I recently found out about an amazing new project on Kickstarter – an anthology called Athena’s Daughters that is of the women by the women and for … well, for everybody.
Athena’s Daughters is a collection of diverse and engaging science fiction and fantasy stories, the Kickstarter page says, with one unifying theme: all of the protagonists are strong women. Not only physical strength, but the strength to stand up for what you know is right, the strength to make an unpopular decision, the strength to be a calming voice in a contentious situation. ALL forms of strength.
Not only is this anthology already funded – within days of going live – it still has 24 days to run. It makes me purely HAPPY to see the kind of support it is getting.
I chirped to a friend connected with the project that – as a poster child for a writer of strong female characters – this was a project that I would have loved to have been involved with.
She passed the information on to the editors.
Who asked for a story.
So I gave them one.
And now if this thing hits one of the stretch goals, my story (“different and eerie…a nesting doll”) goes in there too.
Peter O’Toole R.I.P.
Many years ago, when Peter O’Toole’s autobiography came out, I happened to be in London attending one of his plays the night before he was to sign his book at Harrods. I saw him live, on stage, the man who had stole my heart with those luminous mad eyes in “Lawrence of Arabia” – and he was magnificent.
At the signing the next day, all of us in line watched him walk in – tall, very thin, so long legged that he looked like he was walking on stilts. There was nothing left of “Lawrence” except those burning eyes, but they were enough.
When my turn came and I handed my book over, I told him that I’d seen him in that play the night before. He lifted his head and transfixed me with that actinic blue gaze.
“Oh? And what did you think about it?”
“I thought you were wonderful,” I said, truthfully.
His face broke open in a wide grin. He signed the book, and then rose to his feet and shook my hand.
I walked all the way back down the hall, under the baleful stare of the rest of the waiting queue, all of whose thoughts were painted on their faces – What in God’s name had she said to him to get that response?
Thank you, Mr O’Toole, Lawrence, Henry, Lord Jim. Thank you for being luminous, and talented, and passionate, and vivid, and bright, and beautiful. Thank you for the characters you brought alive for us. And thank you for those eyes, and the opportunity to have looked into them, and to have been seen by them.
10 Ways to Make Everyone Root for Your Amoral Protagonist
One step beyond the anti-hero, there’s the amoral or morally challenged main character, Charlie Jane Anders says in an article on io9, and asks “how do you get your audience to root for a character who might throw an old lady under a bus.” She lists a number of ways:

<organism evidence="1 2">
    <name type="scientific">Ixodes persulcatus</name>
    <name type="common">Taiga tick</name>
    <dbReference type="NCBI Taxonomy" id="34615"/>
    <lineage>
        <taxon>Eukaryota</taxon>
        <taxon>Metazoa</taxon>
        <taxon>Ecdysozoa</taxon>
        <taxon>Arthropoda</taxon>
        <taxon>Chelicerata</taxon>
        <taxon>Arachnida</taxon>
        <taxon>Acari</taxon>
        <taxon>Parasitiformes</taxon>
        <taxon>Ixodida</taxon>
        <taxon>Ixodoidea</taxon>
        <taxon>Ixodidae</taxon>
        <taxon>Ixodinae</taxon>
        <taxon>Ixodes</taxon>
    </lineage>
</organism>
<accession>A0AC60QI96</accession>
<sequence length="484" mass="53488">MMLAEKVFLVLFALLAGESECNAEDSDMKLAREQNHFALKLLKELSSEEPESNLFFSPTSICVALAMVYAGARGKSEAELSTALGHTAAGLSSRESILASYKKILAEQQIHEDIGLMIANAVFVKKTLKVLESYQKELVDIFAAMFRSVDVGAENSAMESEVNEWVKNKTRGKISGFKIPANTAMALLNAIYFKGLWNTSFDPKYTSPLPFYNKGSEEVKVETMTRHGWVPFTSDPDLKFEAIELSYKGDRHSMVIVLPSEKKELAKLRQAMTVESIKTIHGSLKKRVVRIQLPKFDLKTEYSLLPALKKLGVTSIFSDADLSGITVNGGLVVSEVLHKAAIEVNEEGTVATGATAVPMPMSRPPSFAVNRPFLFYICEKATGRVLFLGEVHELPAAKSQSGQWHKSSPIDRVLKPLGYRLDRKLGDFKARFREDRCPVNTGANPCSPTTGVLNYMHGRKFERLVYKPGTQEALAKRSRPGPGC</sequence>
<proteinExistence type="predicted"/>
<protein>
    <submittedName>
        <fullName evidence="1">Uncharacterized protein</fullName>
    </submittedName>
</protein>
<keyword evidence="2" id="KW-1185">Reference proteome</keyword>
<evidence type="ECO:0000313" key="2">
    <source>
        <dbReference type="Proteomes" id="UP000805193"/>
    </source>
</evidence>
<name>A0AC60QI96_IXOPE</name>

Make their ends noble even if their means are evil
Ensure there is a line even they won’t cross
Show us how they lost their moral compass
Make them lose
This is textbook Sif, my antagonist in the “Changer of Days” books.
Sif is a brilliant strategist and warrior, but bastard born and therefore subservient to the slip of a girl whose only claim to the throne is that she was born in wedlock to a duly married Queen. And the only reason it was THIS Queen, and not the boy’s own mother, is because of a strange and unfathomable gift called Sight – the girl-child’s mother had it, the boy’s did not and was therefore passed over for marriage.
Sif develops a massive chip on his shoulder because of this, and a resentment for Sight that stretches, in the end when he has usurped the throne, to setting fire to an abbey and burning alive its Sighted sisters. In the end, in the last battle, he is destroyed by finding out that *he too has the Sight*, the Sight he always hated and fought and went all out to destroy in any way that he could.
Textbook, I tell you. Textbook.
Does Instagram alter your memory?
Our cities, neighborhoods, and favorite spaces have never been quite so widely photographed before, Emily Badger says in an article at The Atlantic Cities.
Anyone with a smart phone now has a camera. Anyone with Instagram is a faux-fine-art photographer. It seems highly likely, though, that the ubiquity of digital photography may be altering how we perceive the world around us.
To what extent does capturing one’s life events with a camera shape what one remembers? Photography may focus our observation on the things around us. Or we may actively opt not to pay much attention to the scenes we capture because we’re counting on photos to record everything.
If that’s the case, that would mean that you’re farming out your memory to Instagram as you move through the world.
But be careful what you post
Dupree Johnson Charged With 142 Felony Counts After Cop Sees His Instagram Page
Quote of the Day
“Tension is who you think you should be. Relaxation is who you are.” ~ Chinese Proverb